Most TV shows that originate as films don't do so well, M*A*S*H* aside (and the last few years of M*A*S*H* sucked). But City of Men is only part TV show, as it's a feature-length film developed out of the Brazilian show that was created as a sequel to the incendiary film City of God. Got all that? Yes, the logistics are about as confusing as a favela gang war.
While City of God took place in the '60s and '70s, City of Men is set in present day, focusing on two lifelong friends, Ace (Douglas Silva) and Wallace (Darlan Cunha), on the verge of adulthood. But these guys aren't heading off to college—they live in the slums of Rio and deal daily with the politics and poverty of their 'hood. Both grew up fatherless, but while Ace already has a child of his own, Wallace is determined to track down his own dad. Oh, and Wallace, whose cousin is the local crime boss, has his eye on a girl who's loyal to a different thug, while Ace might have to raise his son alone if his wife leaves town for a job. All this is exacerbated by the imminent gang war in their neighborhood.
Both young leads are solid enough, and emotionally, there's actually more going on than in the City of God, but it feels a bit sudsy, unable to replicate the kinetic energy of the original. It isn't bad, but City of God was so fresh and unique and original that it feels like comparing men to, say, a higher power.—Anders Wright
The Band's Visit: This charming drama was disqualified as Israel's Best Foreign Language Film Oscar submission because so much of it is in English. But you can see why they put it forward—the story of an Egyptian police band stuck in a backwater Israeli settlement is sweet and funny without being cloying, with subtle performances and a theme that plays like a soft Chet Baker trumpet solo.
Military Intelligence and You!: A satire of those old industrial government films that combines old-school footage with a plot that finds Major Nick Reed going after Nazis and his hot ex, the aptly named Monica Tasty.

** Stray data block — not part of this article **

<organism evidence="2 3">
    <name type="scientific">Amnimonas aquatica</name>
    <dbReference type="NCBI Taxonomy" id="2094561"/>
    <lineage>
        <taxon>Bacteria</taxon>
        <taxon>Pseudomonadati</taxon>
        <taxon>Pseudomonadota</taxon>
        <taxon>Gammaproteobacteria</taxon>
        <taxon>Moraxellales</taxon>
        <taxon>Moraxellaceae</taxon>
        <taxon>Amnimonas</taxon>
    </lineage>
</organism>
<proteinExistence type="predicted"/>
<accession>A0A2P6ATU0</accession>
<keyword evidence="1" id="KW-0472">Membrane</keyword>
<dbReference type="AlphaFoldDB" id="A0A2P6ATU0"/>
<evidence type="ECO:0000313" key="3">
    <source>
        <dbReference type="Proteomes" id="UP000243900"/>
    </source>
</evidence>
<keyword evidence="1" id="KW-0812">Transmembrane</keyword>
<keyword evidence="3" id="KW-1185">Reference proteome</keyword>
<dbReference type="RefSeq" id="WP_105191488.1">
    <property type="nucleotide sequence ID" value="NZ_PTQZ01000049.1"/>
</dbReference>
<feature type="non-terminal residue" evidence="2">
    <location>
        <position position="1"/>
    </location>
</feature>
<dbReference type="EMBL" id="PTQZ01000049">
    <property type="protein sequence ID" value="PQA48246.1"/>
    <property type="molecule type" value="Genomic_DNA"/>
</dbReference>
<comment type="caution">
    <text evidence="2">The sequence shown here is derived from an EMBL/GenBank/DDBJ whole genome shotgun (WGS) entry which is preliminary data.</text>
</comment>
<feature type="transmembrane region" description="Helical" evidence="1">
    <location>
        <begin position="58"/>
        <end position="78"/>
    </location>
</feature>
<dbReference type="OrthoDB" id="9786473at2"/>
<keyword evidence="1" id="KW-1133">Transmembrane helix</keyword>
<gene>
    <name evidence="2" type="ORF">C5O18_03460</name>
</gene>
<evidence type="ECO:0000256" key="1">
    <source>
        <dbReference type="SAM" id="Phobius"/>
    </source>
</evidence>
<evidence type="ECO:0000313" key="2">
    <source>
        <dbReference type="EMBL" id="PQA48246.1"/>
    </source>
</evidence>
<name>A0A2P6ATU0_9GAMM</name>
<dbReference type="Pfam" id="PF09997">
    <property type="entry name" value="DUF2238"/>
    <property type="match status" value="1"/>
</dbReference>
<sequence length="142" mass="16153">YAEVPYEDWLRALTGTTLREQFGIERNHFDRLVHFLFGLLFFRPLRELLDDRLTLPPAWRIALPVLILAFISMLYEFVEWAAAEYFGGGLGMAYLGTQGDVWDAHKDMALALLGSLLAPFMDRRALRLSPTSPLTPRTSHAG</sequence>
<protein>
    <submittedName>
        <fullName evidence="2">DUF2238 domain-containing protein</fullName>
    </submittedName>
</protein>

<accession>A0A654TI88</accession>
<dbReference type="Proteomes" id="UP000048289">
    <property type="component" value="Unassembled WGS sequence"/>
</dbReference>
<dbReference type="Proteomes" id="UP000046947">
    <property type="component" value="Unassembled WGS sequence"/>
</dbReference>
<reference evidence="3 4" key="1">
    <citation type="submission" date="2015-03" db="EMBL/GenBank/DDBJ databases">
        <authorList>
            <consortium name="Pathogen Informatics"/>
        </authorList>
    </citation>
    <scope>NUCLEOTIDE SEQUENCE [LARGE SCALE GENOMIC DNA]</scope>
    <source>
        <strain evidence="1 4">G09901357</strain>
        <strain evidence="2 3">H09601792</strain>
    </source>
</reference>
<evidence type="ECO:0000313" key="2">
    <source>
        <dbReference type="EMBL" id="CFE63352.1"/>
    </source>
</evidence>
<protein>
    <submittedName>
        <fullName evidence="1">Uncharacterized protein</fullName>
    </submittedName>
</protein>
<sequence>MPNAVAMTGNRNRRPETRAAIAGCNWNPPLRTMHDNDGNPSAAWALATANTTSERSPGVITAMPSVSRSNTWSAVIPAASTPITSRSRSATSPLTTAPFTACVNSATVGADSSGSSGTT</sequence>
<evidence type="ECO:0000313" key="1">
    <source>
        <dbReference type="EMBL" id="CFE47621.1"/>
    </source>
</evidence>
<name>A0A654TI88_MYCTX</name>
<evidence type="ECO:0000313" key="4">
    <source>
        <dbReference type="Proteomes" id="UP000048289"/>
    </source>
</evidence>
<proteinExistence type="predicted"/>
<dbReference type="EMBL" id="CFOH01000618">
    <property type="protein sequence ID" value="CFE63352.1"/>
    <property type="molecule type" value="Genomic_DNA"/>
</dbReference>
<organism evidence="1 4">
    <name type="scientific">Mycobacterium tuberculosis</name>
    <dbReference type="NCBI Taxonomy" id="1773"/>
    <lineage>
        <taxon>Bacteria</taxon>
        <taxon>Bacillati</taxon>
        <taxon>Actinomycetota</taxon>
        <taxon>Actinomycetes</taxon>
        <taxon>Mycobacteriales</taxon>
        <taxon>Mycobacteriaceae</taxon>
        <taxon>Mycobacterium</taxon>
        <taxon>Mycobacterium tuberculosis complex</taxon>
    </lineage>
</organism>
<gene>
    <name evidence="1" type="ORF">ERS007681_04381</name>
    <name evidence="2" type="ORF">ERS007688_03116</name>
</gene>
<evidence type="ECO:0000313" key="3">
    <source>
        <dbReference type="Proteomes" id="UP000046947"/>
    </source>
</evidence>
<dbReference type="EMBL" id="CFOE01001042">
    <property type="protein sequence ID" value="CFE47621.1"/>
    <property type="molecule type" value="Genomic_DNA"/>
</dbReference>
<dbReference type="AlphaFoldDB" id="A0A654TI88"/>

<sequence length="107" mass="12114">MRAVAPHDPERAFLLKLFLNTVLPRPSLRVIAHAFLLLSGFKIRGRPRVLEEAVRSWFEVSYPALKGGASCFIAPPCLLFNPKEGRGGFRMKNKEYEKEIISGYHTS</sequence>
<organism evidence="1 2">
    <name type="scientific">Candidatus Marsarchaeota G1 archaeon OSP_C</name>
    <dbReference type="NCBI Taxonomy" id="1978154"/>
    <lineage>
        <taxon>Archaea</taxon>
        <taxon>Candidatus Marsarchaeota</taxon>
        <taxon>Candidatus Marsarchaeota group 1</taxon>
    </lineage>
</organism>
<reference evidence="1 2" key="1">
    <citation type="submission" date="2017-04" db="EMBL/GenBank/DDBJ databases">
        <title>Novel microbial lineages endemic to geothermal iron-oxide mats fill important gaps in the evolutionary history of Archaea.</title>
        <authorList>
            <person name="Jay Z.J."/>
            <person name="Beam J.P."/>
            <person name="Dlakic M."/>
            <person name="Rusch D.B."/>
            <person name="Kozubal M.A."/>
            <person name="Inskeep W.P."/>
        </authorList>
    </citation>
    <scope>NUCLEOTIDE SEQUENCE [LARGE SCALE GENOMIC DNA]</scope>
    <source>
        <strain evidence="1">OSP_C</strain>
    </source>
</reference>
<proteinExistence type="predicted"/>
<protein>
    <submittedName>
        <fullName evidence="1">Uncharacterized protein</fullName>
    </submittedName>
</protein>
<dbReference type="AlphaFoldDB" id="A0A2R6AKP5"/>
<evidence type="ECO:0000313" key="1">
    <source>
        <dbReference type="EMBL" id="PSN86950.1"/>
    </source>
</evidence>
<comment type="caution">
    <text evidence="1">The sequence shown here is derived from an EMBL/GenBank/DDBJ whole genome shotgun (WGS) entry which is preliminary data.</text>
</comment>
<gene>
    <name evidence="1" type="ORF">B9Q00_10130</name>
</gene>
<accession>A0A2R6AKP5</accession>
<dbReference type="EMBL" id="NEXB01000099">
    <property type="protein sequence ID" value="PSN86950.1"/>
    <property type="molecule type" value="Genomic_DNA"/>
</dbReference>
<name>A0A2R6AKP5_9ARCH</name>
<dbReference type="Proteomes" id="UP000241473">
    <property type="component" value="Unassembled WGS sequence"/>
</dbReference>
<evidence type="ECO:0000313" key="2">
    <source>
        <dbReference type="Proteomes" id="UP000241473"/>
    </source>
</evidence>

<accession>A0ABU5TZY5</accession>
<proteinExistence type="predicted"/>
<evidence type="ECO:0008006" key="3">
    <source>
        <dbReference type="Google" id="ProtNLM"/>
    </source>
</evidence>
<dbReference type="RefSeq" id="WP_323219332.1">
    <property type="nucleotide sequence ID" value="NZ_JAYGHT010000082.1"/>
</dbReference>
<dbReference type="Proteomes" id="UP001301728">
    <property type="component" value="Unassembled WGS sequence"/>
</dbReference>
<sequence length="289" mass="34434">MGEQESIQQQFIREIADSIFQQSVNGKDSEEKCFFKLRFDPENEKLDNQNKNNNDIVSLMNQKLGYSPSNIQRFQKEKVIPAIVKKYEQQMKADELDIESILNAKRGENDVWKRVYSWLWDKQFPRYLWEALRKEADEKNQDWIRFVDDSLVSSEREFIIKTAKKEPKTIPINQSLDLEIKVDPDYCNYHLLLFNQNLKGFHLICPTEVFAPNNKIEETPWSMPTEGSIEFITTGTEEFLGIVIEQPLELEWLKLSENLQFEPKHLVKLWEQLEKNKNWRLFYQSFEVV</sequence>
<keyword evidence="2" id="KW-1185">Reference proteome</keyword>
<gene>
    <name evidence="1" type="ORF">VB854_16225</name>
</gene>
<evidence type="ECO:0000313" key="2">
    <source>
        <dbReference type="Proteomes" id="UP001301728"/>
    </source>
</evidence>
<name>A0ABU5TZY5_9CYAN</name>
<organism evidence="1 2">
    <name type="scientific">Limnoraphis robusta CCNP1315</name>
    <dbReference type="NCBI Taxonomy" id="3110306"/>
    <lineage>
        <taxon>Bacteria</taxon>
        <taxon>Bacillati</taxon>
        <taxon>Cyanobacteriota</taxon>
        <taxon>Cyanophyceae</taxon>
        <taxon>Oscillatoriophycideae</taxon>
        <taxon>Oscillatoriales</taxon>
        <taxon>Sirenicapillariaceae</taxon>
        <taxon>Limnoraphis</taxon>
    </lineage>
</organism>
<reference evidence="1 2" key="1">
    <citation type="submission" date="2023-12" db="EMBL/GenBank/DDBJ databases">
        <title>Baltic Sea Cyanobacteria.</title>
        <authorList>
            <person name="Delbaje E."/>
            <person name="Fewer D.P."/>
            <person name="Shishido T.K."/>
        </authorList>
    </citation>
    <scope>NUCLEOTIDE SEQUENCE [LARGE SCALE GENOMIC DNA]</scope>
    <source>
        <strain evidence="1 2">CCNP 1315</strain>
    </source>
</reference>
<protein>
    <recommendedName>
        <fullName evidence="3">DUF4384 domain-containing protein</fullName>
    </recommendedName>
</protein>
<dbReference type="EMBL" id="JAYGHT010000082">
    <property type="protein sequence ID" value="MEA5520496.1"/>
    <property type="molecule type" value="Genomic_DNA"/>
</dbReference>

The Other Boleyn Girl: So, you're Henry VIII and you look just like Eric Bana. Nice. You can have your pick of the English birds, but you're drawn to the Boleyn sisters, who look remarkably like Natalie Portman and Scarlett Johansson. Now, this isn't historically accurate in any way, shape or form, but it seems like a win-win for Henry, even if he eventually beheads the sister he ends up with.
Penelope: Christina Ricci is the titular character, born a wealthy girl who must find true love if the family curse that gave her a pig's snout for a nose is to be broken. But no dude wants to be with a schnozz like that, so Penelope ditches her family, hooks up with tough girl Reese Witherspoon and finds that maybe being different isn't so bad. Especially if you end up with James McAvoy.
Semi-Pro: You know how Will Ferrell movies oscillate between being really dumb and funny and just really dumb? This one, which finds Will playing Jackie Moon, the owner/coach/player of an ABA basketball team who got his money by singing a sexy, Barry White-esque '70s love song, is the just really dumb kind.
One Time Only
Ferris Bueller's Day Off: Before you make your “Anyone? Anyone?” joke, isn't it weird that super-smart Ben Stein, the economics teacher from this film, the former Pepperdine law professor, White House speech writer and host of Win Ben Stein's Money, is the star of a creationist documentary slated to drop around the same time as Bill Maher's Religulous? Just thought you should know. Screens at 8 p.m. Wednesday, Feb. 27, at The Pearl Hotel in Point Loma. Free.
The Ramallah Concert: Daniel Barenboim and the West-East Divan Orchestra: Part 2 of the American-Arab Anti-Discrimination Committee and Alternate Focus' screenings about an orchestra made up of Israelis and Arabs, put together by conductor Daniel Barenboim and the late Palestinian writer Edward Said. Screens at 7 p.m. Thursday, Feb. 28, at the Four Points Sheraton in Kearny Mesa. Free.
Sicko: So Michael Moore's treatise against the healthcare industry didn't win the Best Documentary Oscar. What's cool here is that this free showing is put on by the California School Employees Association. The Hefty Lefty would be proud. As the old song goes, there is power in a union. Screens at 7 p.m. Friday, Feb. 28, at the San Diego County Office of Education, 6401 Linda Vista, Room 306. Free.